Yttrium was discovered by Johann Gadolin in 1794 and was first isolated by Carl Gustav Mosander in 1840. The name yttrium originated from a Swedish village near Vaxholm called Yttbery, where it was discovered.
Yttrium (atomic symbol: Y, atomic number: 39) is a Block D, Group 3, Period 5 element with an atomic weight of 88.90585. The number of electrons in each of yttrium's shells is [2, 8, 18, 9, 2], and its electron configuration is [Kr] 4d1 5s2. The yttrium atom has a radius of 180 pm and a Van der Waals radius of 219 pm.
Yttrium is a transition metal, similar to the lanthanides. It is found in most rare-earth minerals. In its elemental form, yttrium has a silvery-white metallic appearance. Yttrium has the highest thermodynamic affinity for oxygen of any element. Yttrium is not found in nature as a free element and is almost always found combined with the lanthanides in rare earth minerals. While not part of the rare earth series, it resembles the heavy rare earth, sometimes referred to as the "yttrics". Another unique characteristic derives from its ability to form crystals with useful properties.
Yttrium has been widely used in various fields. For example, the most important use of yttrium is in making phosphors. Yttrium oxide (Y2O3) and yttrium orthovanadate (YVO4) are both combined with europium to produce the red phosphor used in televisions set cathode ray tube (CRT) displays and in LEDs. Yttrium is also used as an additive in alloys to increases the strength of aluminum and magnesium alloys. Yttrium oxide is the host lattice for producing phosphors used in colored televisions and LEDs. Yttrium is also used for producing a variety of synthetic garnets with different applications such as microwave filters, acoustic energy transmitters, and transducers. Yttrium can be used to produce powerful pulsed lasers and superconductors. In the biomedical field, yttrium is used in cancer treatment drugs, rheumatoid arthritis medicines, and surgical supplies..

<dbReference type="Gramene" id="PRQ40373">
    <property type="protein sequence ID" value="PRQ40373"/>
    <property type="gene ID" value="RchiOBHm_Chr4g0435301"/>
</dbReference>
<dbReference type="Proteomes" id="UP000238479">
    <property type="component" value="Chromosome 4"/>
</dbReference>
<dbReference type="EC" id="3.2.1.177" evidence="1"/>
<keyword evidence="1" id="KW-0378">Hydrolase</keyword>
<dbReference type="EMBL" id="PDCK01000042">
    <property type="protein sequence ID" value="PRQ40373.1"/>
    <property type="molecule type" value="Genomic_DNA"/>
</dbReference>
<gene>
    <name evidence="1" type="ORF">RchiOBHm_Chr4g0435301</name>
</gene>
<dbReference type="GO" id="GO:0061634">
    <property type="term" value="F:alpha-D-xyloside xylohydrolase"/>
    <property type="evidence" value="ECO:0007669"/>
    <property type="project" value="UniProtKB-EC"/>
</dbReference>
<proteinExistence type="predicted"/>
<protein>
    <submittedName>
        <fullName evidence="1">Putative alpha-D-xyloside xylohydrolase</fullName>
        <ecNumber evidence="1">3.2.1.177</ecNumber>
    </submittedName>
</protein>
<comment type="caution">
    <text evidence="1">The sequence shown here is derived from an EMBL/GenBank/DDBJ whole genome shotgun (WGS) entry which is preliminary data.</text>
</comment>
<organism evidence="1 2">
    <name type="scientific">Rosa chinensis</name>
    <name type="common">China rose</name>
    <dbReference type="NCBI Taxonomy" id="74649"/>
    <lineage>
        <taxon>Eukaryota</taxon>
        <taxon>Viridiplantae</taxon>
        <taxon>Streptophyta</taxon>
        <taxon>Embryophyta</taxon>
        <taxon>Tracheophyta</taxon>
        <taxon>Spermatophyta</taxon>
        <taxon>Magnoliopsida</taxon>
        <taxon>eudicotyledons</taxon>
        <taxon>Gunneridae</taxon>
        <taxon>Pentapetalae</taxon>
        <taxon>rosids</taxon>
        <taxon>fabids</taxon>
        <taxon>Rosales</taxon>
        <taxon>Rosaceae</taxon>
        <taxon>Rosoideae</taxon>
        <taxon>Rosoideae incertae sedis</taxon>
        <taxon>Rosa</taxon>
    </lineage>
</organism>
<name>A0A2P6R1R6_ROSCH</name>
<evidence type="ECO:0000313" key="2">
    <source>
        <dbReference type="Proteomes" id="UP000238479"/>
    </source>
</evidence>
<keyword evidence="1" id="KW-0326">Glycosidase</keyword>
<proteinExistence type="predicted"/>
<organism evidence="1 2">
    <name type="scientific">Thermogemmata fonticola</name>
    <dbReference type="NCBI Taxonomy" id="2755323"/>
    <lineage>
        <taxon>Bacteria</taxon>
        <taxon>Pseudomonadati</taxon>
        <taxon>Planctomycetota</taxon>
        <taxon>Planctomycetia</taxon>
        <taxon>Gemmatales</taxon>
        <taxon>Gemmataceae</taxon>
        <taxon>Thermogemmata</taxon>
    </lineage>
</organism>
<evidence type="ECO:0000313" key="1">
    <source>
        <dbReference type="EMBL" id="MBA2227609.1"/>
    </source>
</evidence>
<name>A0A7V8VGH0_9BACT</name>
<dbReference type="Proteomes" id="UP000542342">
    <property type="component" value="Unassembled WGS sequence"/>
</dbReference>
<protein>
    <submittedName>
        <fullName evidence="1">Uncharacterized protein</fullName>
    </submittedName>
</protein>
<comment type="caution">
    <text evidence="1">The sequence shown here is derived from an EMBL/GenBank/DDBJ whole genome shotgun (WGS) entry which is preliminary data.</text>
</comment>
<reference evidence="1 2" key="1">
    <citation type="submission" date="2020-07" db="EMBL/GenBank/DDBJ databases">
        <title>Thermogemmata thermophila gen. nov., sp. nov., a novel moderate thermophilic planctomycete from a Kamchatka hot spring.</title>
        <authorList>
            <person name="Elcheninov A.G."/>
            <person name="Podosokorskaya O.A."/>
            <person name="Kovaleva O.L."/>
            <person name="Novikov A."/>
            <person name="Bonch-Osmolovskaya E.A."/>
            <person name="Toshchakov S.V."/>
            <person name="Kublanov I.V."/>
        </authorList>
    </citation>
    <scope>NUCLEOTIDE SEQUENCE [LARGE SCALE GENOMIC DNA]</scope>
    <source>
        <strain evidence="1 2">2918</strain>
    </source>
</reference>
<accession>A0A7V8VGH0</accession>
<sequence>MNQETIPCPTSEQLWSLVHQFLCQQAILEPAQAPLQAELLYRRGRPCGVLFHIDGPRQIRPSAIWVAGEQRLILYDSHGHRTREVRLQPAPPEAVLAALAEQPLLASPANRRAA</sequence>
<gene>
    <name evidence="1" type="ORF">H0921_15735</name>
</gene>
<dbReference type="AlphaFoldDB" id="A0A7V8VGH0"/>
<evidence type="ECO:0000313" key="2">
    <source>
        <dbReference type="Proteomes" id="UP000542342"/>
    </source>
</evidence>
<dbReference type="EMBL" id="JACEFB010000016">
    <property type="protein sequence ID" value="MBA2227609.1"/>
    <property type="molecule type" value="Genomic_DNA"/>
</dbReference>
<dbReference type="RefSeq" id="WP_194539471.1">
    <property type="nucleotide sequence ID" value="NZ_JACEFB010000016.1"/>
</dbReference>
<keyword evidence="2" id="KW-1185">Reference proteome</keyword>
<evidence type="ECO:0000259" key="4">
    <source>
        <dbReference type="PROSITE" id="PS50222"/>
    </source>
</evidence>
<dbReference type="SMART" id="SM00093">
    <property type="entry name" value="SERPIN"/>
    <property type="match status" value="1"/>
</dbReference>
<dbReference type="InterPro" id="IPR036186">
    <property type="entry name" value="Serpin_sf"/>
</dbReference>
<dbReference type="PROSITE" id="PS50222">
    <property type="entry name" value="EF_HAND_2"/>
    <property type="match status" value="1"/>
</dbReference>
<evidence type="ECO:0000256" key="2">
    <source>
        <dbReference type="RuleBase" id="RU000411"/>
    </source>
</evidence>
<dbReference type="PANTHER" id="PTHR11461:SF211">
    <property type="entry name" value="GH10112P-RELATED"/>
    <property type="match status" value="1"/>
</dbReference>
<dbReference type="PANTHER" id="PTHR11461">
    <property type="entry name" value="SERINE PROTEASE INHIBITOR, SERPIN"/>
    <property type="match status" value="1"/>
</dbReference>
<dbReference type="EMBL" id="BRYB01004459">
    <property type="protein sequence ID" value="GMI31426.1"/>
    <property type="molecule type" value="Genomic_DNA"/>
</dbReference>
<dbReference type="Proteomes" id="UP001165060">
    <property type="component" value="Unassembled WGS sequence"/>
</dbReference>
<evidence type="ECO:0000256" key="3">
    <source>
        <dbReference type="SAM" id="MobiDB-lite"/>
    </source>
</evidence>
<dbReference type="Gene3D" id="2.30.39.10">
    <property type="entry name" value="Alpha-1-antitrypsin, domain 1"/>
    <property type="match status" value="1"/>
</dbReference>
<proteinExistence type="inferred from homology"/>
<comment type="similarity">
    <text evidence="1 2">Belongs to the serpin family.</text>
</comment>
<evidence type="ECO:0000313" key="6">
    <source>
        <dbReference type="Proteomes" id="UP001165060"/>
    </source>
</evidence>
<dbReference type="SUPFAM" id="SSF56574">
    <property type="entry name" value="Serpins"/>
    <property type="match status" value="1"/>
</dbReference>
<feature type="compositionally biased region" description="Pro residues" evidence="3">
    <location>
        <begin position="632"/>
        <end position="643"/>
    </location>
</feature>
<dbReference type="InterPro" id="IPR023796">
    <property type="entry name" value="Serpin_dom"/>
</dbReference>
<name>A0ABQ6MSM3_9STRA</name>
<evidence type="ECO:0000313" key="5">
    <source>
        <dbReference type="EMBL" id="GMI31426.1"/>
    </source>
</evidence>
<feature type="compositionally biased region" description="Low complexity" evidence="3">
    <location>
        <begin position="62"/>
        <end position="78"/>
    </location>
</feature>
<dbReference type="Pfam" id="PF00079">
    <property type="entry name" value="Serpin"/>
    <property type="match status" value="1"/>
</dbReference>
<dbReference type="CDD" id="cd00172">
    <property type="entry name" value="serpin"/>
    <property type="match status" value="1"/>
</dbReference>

Small amounts of yttrium can reduce the grain sizes of chromium, molybdenum, titanium, and zirconium. Yttrium is also used to enhance the strength of aluminum and magnesium alloys. The addition of yttrium to alloys can generally add resistance to high-temperature recrystallization and high-temperature oxidation. Our Yttrium products:
Yttrium metal: Yttrium Powder, Yttrium Lump, Reduced Yttrium, Distilled Yttrium, Yttrium Sublimed dendritic, Yttrium Sputtering Target, Yttrium Disc, Yttrium Rod, Yttrium Plate, Yttrium Sheet, Yttrium Aluminum Block, Yttrium Aluminum Sputtering Target, Yttrium Pellets, Yttrium Cube, Yttrium Cylinder, Yttrium Evaporation Materials
Yttrium Compounds: Yttrium Oxide, Yttrium Acetate, Yttrium Carbonate, Yttrium Chloride, Yttrium Fluoride, Yttrium Oxalatete, Yttrium Nitrate.
Yttrium has no known biological role, and exposure to yttrium compounds can cause lung disease in humans.